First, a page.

Sweet Land of Liberty: The Forgotten Struggle for Civil Rights in the North by Thomas J. Sugrue is a comprehensive description of the civil rights movement in the North. Sugrue shows Northern African Americans who assembled against racial inequality, but were excluded from postwar affluence. Through fine detail and eloquent style, Sugrue has explained the growth and hardships integral in the struggles for liberties of black Americans in the North. The author explores the many civil rights victories—such as the Civil Rights Act of 1964 and the Voting Act of 1965—but also takes the reader on a journey of many lesser known issues that occurred throughout states in the North and Mid-west United States. Sugrue illustrates the struggles of black
Oppression is a topic that was debated across the United States. The cruel treatment that African Americans were subjected to led to a civil war. Benjamin Banneker, Olaudah Equiano, and Phillis Wheatley played significant roles in the fight for equal rights for all. They all wrote about their experiences and oppression that they faced. This essay will discuss their writings and determine the significance of each writing.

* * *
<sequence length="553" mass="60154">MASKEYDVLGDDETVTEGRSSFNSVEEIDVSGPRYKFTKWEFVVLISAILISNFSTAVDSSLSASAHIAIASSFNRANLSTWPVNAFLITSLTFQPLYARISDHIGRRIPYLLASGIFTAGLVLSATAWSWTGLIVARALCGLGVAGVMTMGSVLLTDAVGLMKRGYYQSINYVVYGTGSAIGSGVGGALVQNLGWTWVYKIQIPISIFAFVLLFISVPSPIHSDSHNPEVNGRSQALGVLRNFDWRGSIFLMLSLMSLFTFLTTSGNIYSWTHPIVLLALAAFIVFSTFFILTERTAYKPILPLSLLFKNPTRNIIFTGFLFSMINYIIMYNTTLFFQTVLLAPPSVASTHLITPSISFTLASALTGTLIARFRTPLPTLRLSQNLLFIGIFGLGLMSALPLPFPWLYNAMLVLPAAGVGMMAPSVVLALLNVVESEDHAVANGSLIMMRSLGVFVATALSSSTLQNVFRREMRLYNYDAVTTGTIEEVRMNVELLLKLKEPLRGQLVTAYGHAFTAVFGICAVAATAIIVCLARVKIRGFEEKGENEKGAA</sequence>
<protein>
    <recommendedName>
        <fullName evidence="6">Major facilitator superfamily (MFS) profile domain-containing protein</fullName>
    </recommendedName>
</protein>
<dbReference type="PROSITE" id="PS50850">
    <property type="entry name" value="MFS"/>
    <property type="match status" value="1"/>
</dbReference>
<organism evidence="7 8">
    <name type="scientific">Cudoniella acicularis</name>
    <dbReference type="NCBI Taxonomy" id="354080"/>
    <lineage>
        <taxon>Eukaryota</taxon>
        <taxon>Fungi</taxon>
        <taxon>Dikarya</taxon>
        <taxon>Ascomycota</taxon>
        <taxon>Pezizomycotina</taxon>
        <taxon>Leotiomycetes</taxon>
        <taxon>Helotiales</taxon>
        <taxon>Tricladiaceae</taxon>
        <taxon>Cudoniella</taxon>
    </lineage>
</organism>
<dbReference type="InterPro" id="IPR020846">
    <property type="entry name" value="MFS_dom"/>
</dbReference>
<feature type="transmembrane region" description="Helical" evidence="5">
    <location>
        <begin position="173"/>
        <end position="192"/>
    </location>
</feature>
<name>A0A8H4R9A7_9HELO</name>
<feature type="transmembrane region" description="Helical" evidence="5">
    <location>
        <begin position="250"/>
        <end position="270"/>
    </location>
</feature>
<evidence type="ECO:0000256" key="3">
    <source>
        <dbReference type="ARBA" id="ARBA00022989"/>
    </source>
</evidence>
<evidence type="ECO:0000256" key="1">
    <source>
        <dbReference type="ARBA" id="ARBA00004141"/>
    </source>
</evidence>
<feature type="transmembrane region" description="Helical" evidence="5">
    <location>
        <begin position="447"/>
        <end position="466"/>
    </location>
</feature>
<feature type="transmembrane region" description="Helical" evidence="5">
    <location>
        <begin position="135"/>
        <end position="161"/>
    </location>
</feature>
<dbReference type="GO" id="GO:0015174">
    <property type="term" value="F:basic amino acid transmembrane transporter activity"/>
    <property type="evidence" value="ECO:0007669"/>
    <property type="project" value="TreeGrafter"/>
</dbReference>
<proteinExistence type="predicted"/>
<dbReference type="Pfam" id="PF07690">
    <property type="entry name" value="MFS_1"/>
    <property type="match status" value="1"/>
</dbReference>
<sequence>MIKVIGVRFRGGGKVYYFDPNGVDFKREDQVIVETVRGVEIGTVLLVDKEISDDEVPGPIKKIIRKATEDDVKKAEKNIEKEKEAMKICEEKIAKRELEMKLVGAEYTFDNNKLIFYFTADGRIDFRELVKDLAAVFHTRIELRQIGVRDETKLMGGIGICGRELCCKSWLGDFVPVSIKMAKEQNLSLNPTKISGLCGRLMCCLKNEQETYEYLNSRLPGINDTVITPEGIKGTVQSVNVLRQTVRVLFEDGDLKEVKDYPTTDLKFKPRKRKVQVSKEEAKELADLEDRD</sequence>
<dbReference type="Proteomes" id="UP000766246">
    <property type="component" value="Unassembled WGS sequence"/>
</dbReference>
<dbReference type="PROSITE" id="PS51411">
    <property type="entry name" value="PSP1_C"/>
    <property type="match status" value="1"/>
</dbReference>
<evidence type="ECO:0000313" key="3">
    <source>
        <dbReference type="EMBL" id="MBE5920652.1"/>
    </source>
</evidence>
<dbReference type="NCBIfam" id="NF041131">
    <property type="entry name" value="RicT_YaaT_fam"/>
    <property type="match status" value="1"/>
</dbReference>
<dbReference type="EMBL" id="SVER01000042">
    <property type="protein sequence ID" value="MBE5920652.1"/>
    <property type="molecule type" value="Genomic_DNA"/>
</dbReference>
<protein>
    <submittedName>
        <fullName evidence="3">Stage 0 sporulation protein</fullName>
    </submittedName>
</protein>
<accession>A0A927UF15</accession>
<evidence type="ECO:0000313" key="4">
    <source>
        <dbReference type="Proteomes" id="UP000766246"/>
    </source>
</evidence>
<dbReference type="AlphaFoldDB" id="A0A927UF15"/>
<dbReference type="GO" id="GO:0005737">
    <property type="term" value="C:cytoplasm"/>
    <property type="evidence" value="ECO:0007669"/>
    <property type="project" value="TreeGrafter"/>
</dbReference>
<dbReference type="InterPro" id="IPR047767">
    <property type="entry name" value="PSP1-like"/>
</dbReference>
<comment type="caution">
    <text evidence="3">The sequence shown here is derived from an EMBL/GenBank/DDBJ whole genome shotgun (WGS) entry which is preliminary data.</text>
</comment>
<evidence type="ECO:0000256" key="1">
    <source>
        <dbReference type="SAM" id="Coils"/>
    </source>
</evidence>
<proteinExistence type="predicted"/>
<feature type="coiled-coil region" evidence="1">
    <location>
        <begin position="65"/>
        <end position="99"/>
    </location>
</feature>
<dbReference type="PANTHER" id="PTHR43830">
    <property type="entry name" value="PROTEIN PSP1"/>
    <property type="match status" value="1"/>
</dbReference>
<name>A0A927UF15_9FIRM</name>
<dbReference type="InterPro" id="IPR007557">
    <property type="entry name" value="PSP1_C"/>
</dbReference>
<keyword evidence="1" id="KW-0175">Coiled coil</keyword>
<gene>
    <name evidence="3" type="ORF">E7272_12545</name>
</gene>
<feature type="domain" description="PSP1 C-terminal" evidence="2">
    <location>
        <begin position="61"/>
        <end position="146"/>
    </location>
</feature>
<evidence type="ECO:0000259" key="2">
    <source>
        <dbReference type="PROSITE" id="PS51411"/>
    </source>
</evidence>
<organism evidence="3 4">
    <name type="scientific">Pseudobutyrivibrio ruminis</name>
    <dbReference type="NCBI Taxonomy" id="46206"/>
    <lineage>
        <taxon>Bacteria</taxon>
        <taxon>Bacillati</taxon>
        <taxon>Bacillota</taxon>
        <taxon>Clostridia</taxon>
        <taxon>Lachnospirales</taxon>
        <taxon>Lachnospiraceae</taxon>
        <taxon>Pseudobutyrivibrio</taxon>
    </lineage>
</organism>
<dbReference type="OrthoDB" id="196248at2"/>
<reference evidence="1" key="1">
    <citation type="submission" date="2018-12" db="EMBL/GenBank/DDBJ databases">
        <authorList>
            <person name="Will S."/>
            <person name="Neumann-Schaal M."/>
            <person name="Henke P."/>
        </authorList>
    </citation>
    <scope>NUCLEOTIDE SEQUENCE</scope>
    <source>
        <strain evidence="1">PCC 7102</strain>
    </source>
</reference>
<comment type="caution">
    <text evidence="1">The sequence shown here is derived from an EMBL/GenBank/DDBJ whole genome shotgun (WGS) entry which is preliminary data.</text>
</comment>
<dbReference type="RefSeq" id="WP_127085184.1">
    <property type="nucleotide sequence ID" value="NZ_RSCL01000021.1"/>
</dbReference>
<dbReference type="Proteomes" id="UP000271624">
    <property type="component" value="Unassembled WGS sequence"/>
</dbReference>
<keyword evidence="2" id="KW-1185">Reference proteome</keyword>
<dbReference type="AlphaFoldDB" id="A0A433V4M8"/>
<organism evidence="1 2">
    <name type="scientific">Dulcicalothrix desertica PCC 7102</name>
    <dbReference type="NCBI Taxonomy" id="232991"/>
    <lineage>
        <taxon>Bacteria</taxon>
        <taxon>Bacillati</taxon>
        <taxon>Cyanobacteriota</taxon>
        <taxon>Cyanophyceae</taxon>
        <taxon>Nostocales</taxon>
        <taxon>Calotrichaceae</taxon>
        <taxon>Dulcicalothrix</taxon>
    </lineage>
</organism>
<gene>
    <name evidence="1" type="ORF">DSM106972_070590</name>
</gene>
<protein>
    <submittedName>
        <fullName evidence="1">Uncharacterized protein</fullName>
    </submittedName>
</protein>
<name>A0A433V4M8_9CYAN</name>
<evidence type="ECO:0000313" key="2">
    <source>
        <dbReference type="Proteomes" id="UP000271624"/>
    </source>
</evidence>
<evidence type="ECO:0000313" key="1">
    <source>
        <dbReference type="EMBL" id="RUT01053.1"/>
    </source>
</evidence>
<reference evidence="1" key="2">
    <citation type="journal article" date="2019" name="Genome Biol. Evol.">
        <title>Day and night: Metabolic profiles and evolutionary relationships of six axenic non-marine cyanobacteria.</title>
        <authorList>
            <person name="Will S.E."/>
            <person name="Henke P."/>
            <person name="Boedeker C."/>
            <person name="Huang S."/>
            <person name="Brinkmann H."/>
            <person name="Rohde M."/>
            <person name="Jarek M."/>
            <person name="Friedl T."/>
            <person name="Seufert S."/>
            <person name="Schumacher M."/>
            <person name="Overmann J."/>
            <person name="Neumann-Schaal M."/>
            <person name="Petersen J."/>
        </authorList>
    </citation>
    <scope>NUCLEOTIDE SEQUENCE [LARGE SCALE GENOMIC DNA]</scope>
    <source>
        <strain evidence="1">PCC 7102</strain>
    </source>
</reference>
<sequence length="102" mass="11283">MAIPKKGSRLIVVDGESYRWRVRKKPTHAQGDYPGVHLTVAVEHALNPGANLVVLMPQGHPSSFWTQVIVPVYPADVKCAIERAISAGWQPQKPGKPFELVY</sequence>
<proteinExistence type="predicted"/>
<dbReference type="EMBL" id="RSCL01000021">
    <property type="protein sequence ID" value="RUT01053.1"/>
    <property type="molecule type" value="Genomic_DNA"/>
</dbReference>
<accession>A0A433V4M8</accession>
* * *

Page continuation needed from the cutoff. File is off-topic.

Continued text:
Wells is consistent throughout her pamphlet in using an outraged and assertive, yet collected, tone. She strives to appeal to her audience’s emotions and move her readers through compelling diction and language. Using pathos, she attempts to evoke the same terror, anger, and distress that African Americans experience in the South. In her pamphlet, she states, “They have cheated him out of his ballot, deprived him of civil rights or redress therefor in the civil courts, robbed him of the fruits of his labor, and are still murdering, burning and lynching him” (Wells-Barnett). Through her language and tone, Ida B. Wells has the objective of starting an uproar in the South and abolishing the gruesome Lynch Law.